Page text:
The Collaborative International Dictionary of English v.0.48:
Well \Well\, adv. [Compar. and superl. wanting, the deficiency
being supplied by better and best, from another root.] [OE.
wel, AS. wel; akin to OS., OFries., & D. wel, G. wohl, OHG.
wola, wela, Icel. & Dan. vel, Sw. v[aum]l, Goth. wa['i]la;
originally meaning, according to one's will or wish. See
Will, v. t., and cf. Wealth.]
1. In a good or proper manner; justly; rightly; not ill or
If thou doest not well, sin lieth at the door.
--Gen. iv. 7.
2. Suitably to one's condition, to the occasion, or to a
proposed end or use; suitably; abundantly; fully;
Lot . . . beheld all the plain of Jordan, that it
was well watered everywhere. --Gen. xiii.
WE are wellable to overcome it. --Num. xiii.
She looketh well to the ways of her household.
Servant of God, well done! well hast thou fought
The better fight. --Milton.
3. Fully or about; -- used with numbers. [Obs.] "Well a ten
or twelve." --Chaucer.
Well nine and twenty in a company. --Chaucer.
4. In such manner as is desirable; so as one could wish;
satisfactorily; favorably; advantageously; conveniently.
"It boded well to you." --Dryden.
In measure what the mind may well contain. --Milton.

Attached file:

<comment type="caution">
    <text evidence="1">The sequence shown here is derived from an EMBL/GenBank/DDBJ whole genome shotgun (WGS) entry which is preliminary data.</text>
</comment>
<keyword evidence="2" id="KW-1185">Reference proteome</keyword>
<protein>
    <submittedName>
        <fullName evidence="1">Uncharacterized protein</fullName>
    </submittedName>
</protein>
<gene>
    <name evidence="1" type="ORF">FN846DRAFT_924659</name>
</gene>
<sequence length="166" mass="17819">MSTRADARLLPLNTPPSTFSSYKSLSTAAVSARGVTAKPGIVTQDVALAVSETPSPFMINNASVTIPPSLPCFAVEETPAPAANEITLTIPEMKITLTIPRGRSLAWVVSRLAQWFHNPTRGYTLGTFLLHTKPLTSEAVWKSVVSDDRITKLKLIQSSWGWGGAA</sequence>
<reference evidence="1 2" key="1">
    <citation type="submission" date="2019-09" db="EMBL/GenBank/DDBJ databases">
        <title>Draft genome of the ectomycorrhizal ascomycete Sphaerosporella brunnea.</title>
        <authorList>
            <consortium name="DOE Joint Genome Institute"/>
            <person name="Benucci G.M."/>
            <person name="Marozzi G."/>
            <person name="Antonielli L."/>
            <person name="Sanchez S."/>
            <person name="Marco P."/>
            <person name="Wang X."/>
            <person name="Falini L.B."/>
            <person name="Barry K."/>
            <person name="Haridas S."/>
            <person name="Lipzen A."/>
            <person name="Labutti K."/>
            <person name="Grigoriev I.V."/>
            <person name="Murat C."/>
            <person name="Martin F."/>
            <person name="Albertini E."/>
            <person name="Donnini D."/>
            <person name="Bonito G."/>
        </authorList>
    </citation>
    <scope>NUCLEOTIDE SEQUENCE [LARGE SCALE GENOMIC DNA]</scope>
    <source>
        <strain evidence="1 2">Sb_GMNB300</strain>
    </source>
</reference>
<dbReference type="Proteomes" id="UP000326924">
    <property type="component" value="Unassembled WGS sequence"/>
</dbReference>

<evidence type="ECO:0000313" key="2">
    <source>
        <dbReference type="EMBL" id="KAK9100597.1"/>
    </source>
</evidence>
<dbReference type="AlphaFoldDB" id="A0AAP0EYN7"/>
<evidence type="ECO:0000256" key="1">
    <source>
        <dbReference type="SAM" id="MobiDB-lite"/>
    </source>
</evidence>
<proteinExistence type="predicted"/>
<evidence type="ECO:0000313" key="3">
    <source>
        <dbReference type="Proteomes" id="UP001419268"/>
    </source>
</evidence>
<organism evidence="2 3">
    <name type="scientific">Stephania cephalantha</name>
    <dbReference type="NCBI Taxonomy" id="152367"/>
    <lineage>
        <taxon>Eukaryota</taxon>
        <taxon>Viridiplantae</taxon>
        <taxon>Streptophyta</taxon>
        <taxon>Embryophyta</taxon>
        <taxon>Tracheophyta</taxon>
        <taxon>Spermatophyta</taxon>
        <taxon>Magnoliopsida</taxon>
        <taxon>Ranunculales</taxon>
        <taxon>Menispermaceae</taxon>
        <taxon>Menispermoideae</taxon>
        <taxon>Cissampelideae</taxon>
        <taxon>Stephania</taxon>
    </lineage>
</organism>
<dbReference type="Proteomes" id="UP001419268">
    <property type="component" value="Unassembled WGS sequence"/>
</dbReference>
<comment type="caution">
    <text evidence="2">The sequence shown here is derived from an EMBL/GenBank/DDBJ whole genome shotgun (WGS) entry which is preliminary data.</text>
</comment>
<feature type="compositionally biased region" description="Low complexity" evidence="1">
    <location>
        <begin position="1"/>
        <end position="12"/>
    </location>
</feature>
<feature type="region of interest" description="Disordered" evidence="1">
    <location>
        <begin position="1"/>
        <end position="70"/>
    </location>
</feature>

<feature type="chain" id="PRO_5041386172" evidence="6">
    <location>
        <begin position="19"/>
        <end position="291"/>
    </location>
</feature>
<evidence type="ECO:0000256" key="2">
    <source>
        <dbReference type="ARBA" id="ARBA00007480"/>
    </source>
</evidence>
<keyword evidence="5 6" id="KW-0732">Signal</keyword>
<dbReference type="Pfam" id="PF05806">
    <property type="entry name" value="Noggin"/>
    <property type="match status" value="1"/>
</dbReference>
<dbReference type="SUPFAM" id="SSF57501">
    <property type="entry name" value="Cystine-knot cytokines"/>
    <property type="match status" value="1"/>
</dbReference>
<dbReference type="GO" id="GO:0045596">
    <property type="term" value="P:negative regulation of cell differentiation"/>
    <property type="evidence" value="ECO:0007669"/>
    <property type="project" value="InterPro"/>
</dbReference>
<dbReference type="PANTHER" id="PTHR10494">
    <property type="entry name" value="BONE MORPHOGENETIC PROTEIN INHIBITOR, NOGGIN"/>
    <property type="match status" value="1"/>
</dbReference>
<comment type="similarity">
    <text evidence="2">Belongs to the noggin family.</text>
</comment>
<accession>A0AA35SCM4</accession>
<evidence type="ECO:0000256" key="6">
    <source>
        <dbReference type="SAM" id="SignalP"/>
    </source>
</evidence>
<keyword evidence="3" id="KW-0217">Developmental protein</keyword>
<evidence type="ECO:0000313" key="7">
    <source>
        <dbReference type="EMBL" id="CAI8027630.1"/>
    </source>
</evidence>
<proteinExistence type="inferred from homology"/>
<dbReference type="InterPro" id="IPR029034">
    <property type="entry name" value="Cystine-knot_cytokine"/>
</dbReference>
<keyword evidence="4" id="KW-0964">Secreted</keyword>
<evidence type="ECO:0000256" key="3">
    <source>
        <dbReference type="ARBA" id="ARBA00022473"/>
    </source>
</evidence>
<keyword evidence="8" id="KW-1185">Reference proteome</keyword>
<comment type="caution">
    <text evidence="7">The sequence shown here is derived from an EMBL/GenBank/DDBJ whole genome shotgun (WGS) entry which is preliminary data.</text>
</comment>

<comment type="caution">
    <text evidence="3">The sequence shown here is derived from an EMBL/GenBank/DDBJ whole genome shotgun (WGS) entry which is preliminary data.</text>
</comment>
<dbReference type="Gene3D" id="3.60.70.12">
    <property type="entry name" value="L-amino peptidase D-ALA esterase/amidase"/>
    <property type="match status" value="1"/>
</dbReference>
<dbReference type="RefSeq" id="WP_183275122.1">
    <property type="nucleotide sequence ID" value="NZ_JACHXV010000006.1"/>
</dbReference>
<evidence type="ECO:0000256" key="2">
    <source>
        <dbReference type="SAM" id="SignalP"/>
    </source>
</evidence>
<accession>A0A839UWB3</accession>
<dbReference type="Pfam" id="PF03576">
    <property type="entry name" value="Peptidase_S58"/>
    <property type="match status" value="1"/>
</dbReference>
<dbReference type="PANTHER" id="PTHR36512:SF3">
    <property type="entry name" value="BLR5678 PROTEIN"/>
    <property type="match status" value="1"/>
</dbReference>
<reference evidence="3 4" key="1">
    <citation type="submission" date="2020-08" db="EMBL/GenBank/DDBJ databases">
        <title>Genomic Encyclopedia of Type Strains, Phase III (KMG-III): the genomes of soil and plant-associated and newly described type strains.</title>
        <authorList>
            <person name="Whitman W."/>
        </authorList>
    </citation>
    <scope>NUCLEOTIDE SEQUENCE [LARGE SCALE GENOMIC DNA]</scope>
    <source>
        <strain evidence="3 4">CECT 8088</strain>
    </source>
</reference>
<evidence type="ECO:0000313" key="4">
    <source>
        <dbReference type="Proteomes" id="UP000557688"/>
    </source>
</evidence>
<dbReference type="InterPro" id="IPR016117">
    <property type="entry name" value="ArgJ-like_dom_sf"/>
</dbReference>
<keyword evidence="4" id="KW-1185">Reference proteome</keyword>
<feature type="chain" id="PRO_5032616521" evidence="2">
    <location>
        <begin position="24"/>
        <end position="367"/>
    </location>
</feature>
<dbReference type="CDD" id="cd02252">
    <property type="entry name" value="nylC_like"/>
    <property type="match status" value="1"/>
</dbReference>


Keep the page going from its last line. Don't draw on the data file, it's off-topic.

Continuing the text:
All the world speaks well of you. --Pope.
5. Considerably; not a little; far.
Abraham and Sarah were old and well stricken in age.
Note: Well is sometimes used elliptically for it is well, as
an expression of satisfaction with what has been said
or done, and sometimes it expresses concession, or is
merely expletive; as, well, the work is done; well, let
us go; well, well, be it so.
Note: Well, like above, ill, and so, is used before many
participial adjectives in its usual adverbial senses,
and subject to the same custom with regard to the use
of the hyphen (see the Note under Ill, adv.); as, a
well-affected supporter; he was well affected toward
the project; a well-trained speaker; he was well
trained in speaking; well-educated, or well educated;
well-dressed, or well dressed; well-appearing;
well-behaved; well-controlled; well-designed;
well-directed; well-formed; well-meant; well-minded;
well-ordered; well-performed; well-pleased;
well-pleasing; well-seasoned; well-steered;
well-tasted; well-told, etc. Such compound epithets
usually have an obvious meaning, and since they may be
formed at will, only a few of this class are given in
As well. See under As.
As well as, and also; together with; not less than; one as
much as the other; as, a sickness long, as well as severe;
London is the largest city in England, as well as the
Well enough, well or good in a moderate degree; so as to
give satisfaction, or so as to require no alteration.
Well off, in good condition; especially, in good condition
as to property or any advantages; thriving; prosperous.
Well to do, well off; prosperous; -- used also adjectively.
"The class well to do in the world." --J. H. Newman.
Well to live, in easy circumstances; well off; well to do.
The Collaborative International Dictionary of English v.0.48:
as \as\ ([a^]z), adv. & conj. [OE. as, als, alse, also, al swa,
AS. eal sw[=a], lit. all so; hence, quite so, quite as: cf.
G. als as, than, also so, then. See Also.]